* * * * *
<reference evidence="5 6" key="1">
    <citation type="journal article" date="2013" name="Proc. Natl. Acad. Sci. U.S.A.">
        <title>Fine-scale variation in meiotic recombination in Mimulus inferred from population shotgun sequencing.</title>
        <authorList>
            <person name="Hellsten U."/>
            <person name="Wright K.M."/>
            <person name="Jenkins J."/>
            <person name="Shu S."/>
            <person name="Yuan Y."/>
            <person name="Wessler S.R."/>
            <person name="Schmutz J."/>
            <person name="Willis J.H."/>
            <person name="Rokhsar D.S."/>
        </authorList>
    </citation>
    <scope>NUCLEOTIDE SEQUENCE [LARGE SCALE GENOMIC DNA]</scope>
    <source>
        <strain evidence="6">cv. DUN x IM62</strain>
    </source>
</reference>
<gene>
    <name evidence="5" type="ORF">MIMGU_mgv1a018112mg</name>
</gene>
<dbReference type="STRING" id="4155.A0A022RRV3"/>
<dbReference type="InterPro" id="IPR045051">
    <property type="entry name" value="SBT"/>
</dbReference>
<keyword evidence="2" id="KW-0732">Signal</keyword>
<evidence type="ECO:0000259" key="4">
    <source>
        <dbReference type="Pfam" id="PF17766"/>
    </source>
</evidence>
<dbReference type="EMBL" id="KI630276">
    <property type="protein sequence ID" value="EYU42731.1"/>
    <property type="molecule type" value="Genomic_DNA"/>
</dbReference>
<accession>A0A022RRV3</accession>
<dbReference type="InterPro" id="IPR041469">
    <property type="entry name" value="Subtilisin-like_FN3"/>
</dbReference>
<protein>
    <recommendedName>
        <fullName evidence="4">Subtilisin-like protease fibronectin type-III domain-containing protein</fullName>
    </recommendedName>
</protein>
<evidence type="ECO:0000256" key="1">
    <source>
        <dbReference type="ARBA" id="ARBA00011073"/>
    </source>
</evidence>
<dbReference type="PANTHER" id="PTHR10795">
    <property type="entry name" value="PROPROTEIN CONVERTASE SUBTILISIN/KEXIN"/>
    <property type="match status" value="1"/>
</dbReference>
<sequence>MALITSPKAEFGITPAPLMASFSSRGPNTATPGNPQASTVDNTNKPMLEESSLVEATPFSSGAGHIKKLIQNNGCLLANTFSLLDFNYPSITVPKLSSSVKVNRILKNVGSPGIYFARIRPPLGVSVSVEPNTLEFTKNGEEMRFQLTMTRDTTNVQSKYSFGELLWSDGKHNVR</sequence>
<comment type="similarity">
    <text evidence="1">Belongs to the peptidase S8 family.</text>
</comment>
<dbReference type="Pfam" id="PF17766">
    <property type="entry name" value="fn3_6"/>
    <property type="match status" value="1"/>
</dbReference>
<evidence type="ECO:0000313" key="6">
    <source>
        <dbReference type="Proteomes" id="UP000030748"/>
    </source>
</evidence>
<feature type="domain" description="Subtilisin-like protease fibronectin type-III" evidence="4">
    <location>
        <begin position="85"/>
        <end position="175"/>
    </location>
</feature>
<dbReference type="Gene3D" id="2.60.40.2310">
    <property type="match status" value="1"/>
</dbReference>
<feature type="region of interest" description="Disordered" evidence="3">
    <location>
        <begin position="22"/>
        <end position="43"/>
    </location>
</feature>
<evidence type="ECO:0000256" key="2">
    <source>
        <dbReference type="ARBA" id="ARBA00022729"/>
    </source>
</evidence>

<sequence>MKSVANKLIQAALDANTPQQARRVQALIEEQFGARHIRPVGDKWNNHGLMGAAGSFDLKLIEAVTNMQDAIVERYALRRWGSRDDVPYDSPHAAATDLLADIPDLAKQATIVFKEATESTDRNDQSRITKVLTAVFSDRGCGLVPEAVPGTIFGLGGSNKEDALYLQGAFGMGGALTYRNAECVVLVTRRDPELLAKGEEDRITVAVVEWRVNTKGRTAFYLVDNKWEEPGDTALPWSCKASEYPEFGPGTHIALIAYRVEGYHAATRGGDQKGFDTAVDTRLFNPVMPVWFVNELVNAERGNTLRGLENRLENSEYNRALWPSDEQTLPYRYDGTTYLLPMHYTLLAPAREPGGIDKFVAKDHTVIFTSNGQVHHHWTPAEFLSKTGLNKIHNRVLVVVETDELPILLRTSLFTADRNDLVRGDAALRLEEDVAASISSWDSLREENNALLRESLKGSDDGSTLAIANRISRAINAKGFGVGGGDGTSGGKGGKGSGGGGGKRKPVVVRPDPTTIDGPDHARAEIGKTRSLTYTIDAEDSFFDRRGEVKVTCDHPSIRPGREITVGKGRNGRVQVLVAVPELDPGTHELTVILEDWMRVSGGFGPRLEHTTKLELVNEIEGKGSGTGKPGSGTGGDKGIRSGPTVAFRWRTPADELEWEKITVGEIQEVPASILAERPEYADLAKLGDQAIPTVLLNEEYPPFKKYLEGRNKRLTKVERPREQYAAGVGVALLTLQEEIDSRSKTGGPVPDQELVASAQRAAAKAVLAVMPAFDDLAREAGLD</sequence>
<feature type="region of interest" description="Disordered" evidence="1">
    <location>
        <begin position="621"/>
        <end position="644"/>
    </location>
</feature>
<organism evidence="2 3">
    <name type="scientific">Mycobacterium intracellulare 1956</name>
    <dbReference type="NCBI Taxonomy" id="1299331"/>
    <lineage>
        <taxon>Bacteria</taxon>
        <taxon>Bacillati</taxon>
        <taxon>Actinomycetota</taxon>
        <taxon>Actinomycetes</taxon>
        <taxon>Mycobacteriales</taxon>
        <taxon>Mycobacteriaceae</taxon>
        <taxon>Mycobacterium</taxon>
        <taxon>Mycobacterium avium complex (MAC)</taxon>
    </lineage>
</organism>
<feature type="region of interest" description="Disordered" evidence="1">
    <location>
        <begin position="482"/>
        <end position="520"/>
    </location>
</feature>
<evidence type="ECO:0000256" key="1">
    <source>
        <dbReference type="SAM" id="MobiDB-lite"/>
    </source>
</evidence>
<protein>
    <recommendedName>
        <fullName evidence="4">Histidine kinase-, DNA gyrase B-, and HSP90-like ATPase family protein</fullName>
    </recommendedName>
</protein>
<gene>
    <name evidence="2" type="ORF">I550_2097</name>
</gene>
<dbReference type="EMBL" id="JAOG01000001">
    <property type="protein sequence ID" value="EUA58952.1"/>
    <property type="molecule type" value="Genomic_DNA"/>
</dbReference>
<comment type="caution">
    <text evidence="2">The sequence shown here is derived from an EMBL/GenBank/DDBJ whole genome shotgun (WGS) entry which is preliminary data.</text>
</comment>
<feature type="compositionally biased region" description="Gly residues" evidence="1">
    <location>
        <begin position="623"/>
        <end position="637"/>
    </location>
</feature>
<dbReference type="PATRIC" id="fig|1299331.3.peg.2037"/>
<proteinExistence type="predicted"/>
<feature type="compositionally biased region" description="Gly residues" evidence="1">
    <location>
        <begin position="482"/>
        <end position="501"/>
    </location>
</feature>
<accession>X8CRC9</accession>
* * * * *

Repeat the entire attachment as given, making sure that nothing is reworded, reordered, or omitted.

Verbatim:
<reference evidence="5 6" key="1">
    <citation type="journal article" date="2013" name="Proc. Natl. Acad. Sci. U.S.A.">
        <title>Fine-scale variation in meiotic recombination in Mimulus inferred from population shotgun sequencing.</title>
        <authorList>
            <person name="Hellsten U."/>
            <person name="Wright K.M."/>
            <person name="Jenkins J."/>
            <person name="Shu S."/>
            <person name="Yuan Y."/>
            <person name="Wessler S.R."/>
            <person name="Schmutz J."/>
            <person name="Willis J.H."/>
            <person name="Rokhsar D.S."/>
        </authorList>
    </citation>
    <scope>NUCLEOTIDE SEQUENCE [LARGE SCALE GENOMIC DNA]</scope>
    <source>
        <strain evidence="6">cv. DUN x IM62</strain>
    </source>
</reference>
<gene>
    <name evidence="5" type="ORF">MIMGU_mgv1a018112mg</name>
</gene>
<dbReference type="STRING" id="4155.A0A022RRV3"/>
<dbReference type="InterPro" id="IPR045051">
    <property type="entry name" value="SBT"/>
</dbReference>
<keyword evidence="2" id="KW-0732">Signal</keyword>
<evidence type="ECO:0000259" key="4">
    <source>
        <dbReference type="Pfam" id="PF17766"/>
    </source>
</evidence>
<dbReference type="EMBL" id="KI630276">
    <property type="protein sequence ID" value="EYU42731.1"/>
    <property type="molecule type" value="Genomic_DNA"/>
</dbReference>
<accession>A0A022RRV3</accession>
<dbReference type="InterPro" id="IPR041469">
    <property type="entry name" value="Subtilisin-like_FN3"/>
</dbReference>
<protein>
    <recommendedName>
        <fullName evidence="4">Subtilisin-like protease fibronectin type-III domain-containing protein</fullName>
    </recommendedName>
</protein>
<evidence type="ECO:0000256" key="1">
    <source>
        <dbReference type="ARBA" id="ARBA00011073"/>
    </source>
</evidence>
<dbReference type="PANTHER" id="PTHR10795">
    <property type="entry name" value="PROPROTEIN CONVERTASE SUBTILISIN/KEXIN"/>
    <property type="match status" value="1"/>
</dbReference>
<sequence>MALITSPKAEFGITPAPLMASFSSRGPNTATPGNPQASTVDNTNKPMLEESSLVEATPFSSGAGHIKKLIQNNGCLLANTFSLLDFNYPSITVPKLSSSVKVNRILKNVGSPGIYFARIRPPLGVSVSVEPNTLEFTKNGEEMRFQLTMTRDTTNVQSKYSFGELLWSDGKHNVR</sequence>
<comment type="similarity">
    <text evidence="1">Belongs to the peptidase S8 family.</text>
</comment>
<dbReference type="Pfam" id="PF17766">
    <property type="entry name" value="fn3_6"/>
    <property type="match status" value="1"/>
</dbReference>
<evidence type="ECO:0000313" key="6">
    <source>
        <dbReference type="Proteomes" id="UP000030748"/>
    </source>
</evidence>
<feature type="domain" description="Subtilisin-like protease fibronectin type-III" evidence="4">
    <location>
        <begin position="85"/>
        <end position="175"/>
    </location>
</feature>
<dbReference type="Gene3D" id="2.60.40.2310">
    <property type="match status" value="1"/>
</dbReference>
<feature type="region of interest" description="Disordered" evidence="3">
    <location>
        <begin position="22"/>
        <end position="43"/>
    </location>
</feature>
<evidence type="ECO:0000256" key="2">
    <source>
        <dbReference type="ARBA" id="ARBA00022729"/>
    </source>
</evidence>

<sequence>MKSVANKLIQAALDANTPQQARRVQALIEEQFGARHIRPVGDKWNNHGLMGAAGSFDLKLIEAVTNMQDAIVERYALRRWGSRDDVPYDSPHAAATDLLADIPDLAKQATIVFKEATESTDRNDQSRITKVLTAVFSDRGCGLVPEAVPGTIFGLGGSNKEDALYLQGAFGMGGALTYRNAECVVLVTRRDPELLAKGEEDRITVAVVEWRVNTKGRTAFYLVDNKWEEPGDTALPWSCKASEYPEFGPGTHIALIAYRVEGYHAATRGGDQKGFDTAVDTRLFNPVMPVWFVNELVNAERGNTLRGLENRLENSEYNRALWPSDEQTLPYRYDGTTYLLPMHYTLLAPAREPGGIDKFVAKDHTVIFTSNGQVHHHWTPAEFLSKTGLNKIHNRVLVVVETDELPILLRTSLFTADRNDLVRGDAALRLEEDVAASISSWDSLREENNALLRESLKGSDDGSTLAIANRISRAINAKGFGVGGGDGTSGGKGGKGSGGGGGKRKPVVVRPDPTTIDGPDHARAEIGKTRSLTYTIDAEDSFFDRRGEVKVTCDHPSIRPGREITVGKGRNGRVQVLVAVPELDPGTHELTVILEDWMRVSGGFGPRLEHTTKLELVNEIEGKGSGTGKPGSGTGGDKGIRSGPTVAFRWRTPADELEWEKITVGEIQEVPASILAERPEYADLAKLGDQAIPTVLLNEEYPPFKKYLEGRNKRLTKVERPREQYAAGVGVALLTLQEEIDSRSKTGGPVPDQELVASAQRAAAKAVLAVMPAFDDLAREAGLD</sequence>
<feature type="region of interest" description="Disordered" evidence="1">
    <location>
        <begin position="621"/>
        <end position="644"/>
    </location>
</feature>
<organism evidence="2 3">
    <name type="scientific">Mycobacterium intracellulare 1956</name>
    <dbReference type="NCBI Taxonomy" id="1299331"/>
    <lineage>
        <taxon>Bacteria</taxon>
        <taxon>Bacillati</taxon>
        <taxon>Actinomycetota</taxon>
        <taxon>Actinomycetes</taxon>
        <taxon>Mycobacteriales</taxon>
        <taxon>Mycobacteriaceae</taxon>
        <taxon>Mycobacterium</taxon>
        <taxon>Mycobacterium avium complex (MAC)</taxon>
    </lineage>
</organism>
<feature type="region of interest" description="Disordered" evidence="1">
    <location>
        <begin position="482"/>
        <end position="520"/>
    </location>
</feature>
<evidence type="ECO:0000256" key="1">
    <source>
        <dbReference type="SAM" id="MobiDB-lite"/>
    </source>
</evidence>
<protein>
    <recommendedName>
        <fullName evidence="4">Histidine kinase-, DNA gyrase B-, and HSP90-like ATPase family protein</fullName>
    </recommendedName>
</protein>
<gene>
    <name evidence="2" type="ORF">I550_2097</name>
</gene>
<dbReference type="EMBL" id="JAOG01000001">
    <property type="protein sequence ID" value="EUA58952.1"/>
    <property type="molecule type" value="Genomic_DNA"/>
</dbReference>
<comment type="caution">
    <text evidence="2">The sequence shown here is derived from an EMBL/GenBank/DDBJ whole genome shotgun (WGS) entry which is preliminary data.</text>
</comment>
<feature type="compositionally biased region" description="Gly residues" evidence="1">
    <location>
        <begin position="623"/>
        <end position="637"/>
    </location>
</feature>
<dbReference type="PATRIC" id="fig|1299331.3.peg.2037"/>
<proteinExistence type="predicted"/>
<feature type="compositionally biased region" description="Gly residues" evidence="1">
    <location>
        <begin position="482"/>
        <end position="501"/>
    </location>
</feature>
<accession>X8CRC9</accession>